Head injuries occur frequently to those participating in sports, especially contact sports. Some of the injuries are even fatal. A particular injury may be caused by an object directly striking the head, or by a general body slam from colliding players. In some more aggressive sports, such as ice hockey, opponents may deliberately inflict injuries, thereby causing great bodily harm. Even helmets and face masks can scarcely prevent such a blatant lack of sportsmanship.
Every boxer sustains head injuries. For example, the bloody gashes around the eyes are obvious. Boxers may even go blind from trauma to the optic nerve or other eye injury. However, the brain itself is usually eventually injured. The American Association of Neurological Surgeons estimates that up to 90 percent of professional boxers have sustained a brain injury.
High school and college football players sustain many injuries every season, including brain injuries. Soccer also causes brain injuries from hitting the ball with the head, or head-to-head contact between players, as well as falling. Stampeding fans also suffer serious injuries when trampled or hit in the head by others, after rioting breaks out in connection with these sports events.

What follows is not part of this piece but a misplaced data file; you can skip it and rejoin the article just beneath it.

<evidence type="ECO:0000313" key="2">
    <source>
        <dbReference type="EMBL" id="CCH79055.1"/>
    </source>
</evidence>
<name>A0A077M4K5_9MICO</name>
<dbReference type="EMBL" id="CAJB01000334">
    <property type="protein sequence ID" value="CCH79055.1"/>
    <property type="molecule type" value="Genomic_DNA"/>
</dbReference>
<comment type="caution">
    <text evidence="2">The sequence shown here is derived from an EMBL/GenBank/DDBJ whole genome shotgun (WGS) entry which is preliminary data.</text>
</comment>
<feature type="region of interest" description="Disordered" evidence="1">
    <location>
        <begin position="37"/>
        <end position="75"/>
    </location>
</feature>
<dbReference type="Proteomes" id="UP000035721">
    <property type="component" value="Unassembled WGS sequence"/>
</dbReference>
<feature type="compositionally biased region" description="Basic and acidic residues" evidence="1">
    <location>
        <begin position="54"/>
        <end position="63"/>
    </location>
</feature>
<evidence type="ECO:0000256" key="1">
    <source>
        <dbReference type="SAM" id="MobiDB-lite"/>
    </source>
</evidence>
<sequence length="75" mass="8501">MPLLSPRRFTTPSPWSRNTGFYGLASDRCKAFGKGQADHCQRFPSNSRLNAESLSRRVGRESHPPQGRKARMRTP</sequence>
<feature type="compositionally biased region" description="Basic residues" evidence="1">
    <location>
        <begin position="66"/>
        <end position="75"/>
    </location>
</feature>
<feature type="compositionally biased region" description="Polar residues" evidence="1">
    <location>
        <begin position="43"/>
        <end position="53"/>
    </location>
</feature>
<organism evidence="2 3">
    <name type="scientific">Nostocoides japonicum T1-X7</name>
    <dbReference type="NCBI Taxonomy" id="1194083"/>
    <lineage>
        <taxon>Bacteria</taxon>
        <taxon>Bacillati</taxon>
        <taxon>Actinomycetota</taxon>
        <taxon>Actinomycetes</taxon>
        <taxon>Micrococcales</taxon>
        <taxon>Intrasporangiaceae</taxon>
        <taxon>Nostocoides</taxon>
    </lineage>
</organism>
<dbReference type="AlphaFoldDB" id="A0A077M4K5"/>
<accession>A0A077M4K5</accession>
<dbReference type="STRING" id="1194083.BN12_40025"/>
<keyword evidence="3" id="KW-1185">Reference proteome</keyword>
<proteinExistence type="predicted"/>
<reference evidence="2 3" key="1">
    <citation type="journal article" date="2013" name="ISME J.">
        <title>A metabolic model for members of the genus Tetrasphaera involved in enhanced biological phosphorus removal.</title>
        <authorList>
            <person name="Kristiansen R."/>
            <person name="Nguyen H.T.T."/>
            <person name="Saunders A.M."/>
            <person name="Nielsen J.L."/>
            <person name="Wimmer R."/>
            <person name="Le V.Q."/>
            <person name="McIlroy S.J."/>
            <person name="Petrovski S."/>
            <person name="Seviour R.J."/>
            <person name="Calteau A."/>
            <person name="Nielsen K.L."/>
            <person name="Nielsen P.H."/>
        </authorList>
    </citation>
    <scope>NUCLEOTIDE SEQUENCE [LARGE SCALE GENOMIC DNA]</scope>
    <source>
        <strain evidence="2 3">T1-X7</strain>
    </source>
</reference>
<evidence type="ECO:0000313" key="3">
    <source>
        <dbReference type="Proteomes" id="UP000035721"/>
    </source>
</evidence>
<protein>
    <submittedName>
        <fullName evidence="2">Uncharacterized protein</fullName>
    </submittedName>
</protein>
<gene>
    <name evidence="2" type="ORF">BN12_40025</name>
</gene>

Recreational Sports Injuries
Hundreds of thousands of recreational sports injuries occur every year, just in the USA. Perhaps 11 percent to 12 percent of them involve brain injuries. As a rule, sports like golf and tennis are safer than others. Some water sports, horseback riding, baseball, gymnastics, and skating or skateboarding seem to have significant numbers of head injuries resulting in brain injuries.